Here’s why Rob Day, prolific clean tech investor and partner at Black Coral Capital, says things are looking up: There’s a steady stream of talent moving into the clean tech sector from the mainstream IT sector; successful investments from limited partners will tempt VC firms that have left the sector to re-enter it again; and, there’s greater sector diversification.
“What we’re starting to see now are actual proof points of what this next wave of clean tech is going to look like,” said Day, speaking at the Wall Street Green Summit in New York City last week.
While Day acknowledged that there are fewer institutional investors in clean tech, there’s a “next wave” just ahead.
For example, several successful clean tech exits (i.e. Opower’s IPO on Friday) and companies in the pipeline have boosted the courage of limited partners interested in investing in clean tech. That success will seduce VC firms that have stopped investing in the sector, such as Kleiner Perkins Caufiled & Byers, to jump back in.
Plus, more family offices are investing in the clean tech sector, filling the void left by VCs who have stepped back. He pointed to the Cleantech Syndycate, which is a group of 13 family offices with $2 billion committed to direct investing in clean tech.
In addition, Day said he sees clean tech as a “megatrend” that underlies a host of other sectors. Thinking about clean tech not as a single sector but as “lens to identify opportunities” will help bring out investors focused on finding returns, but aren’t necessarily clean tech focused investors.
For example, some of the early backers of Nest weren’t all that interested in the fact that the thermostats – which can lower heating and cooling bills by 20% – were energy-saving devices. Instead, they were interested in investing in Nest CEO and founder Tony Fadell. Fadell was behind the first 18 generations of the iPod and the first three generations of the iPhone.
Flexibility is Key
Day said venture investors should consider being flexible in their investment approaches in areas like new financing platforms and project financing to get more value from their investments. He expects to see innovative new financing vehicles and platforms and new approaches in the sector by VCs in the future.
Black Coral, for example, invested in Noesis Energy, which provides a financing platform for energy efficiency upgrades in buildings. Another example is One Roof Energy, which provides financing for residential solar rooftop installations. And, Clean Energy Collective develops community owned solar energy solutions for electric utilities and their customers.
Furthermore, Day said he expects to see further diversification of what falls under the rubric of clean tech investing. As an example, he cites his own due diligence into a “mobile workforce optimization solution” which could help enable the delivery of more distributed energy assets in people’s homes. At the same time, however, many people wouldn’t call it a clean tech company.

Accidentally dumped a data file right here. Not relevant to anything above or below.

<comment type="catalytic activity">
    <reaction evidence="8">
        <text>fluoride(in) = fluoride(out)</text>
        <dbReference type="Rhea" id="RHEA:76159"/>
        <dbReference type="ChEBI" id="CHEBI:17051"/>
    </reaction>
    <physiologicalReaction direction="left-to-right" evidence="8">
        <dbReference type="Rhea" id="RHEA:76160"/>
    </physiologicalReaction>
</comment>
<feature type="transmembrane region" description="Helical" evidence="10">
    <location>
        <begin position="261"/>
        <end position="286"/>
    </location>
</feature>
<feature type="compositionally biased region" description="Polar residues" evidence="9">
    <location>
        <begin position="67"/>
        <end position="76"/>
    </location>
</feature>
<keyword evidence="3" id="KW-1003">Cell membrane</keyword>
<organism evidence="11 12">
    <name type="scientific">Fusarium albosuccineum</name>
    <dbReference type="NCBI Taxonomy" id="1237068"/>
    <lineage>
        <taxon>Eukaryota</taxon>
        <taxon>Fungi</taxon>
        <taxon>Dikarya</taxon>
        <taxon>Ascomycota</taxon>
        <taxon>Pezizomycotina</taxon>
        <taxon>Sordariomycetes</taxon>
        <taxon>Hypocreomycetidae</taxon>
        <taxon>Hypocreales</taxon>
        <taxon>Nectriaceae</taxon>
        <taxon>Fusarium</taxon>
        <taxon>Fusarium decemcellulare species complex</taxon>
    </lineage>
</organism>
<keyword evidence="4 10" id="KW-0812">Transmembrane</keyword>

In fact, Day said the biggest opportunities for investors right now are in business model innovations and platforms that can take advantage of new upstream technologies. Smart investors are focusing on energy efficiency and a shifting in the value chain towards “downstream” business models that accelerate the adoption of upstream clean technology innovations.
He cited Digital Lumens, a recent Black Coral investment, an example this business model innovation, which combines both hardware and software to deliver superior lighting solutions that save 90% on people’s energy bill.
“We want to be backing platforms and, when it comes to hardware, the full stack solutions that allow us to take advantage of those upstream cost reductions.”
The ‘Energy-Data Nexus’
Another major investment trend Day is focused on now is the marriage of energy and data. The coupling is driven by the IT industry’s growing demand for energy and analytics. This key trend, he said, underpins the Internet of Things and automation, where the use of energy data is unlocking opportunities for greater energy efficiency. (Day explains this phenomenon further in his recent blog post here.)
He cited his investment in Noesis Energy as an example of an investment he made in the energy-data nexus theme, as they are using data to identify energy efficiency project opportunities in buildings.
A Word of Caution
Finally, at the conclusion of his remarks, Day dropped a caveat about energy storage. Although he sees energy storage portrayed as the “hot thing” now for investors, given the commercialization of storage technologies, he urged VCs to be cautious.
He said energy storage “looks a lot like solar panels to me.”
But, he said, what excites him about this boom in energy storage is new downstream business model innovations that take advantage of on-site energy storage.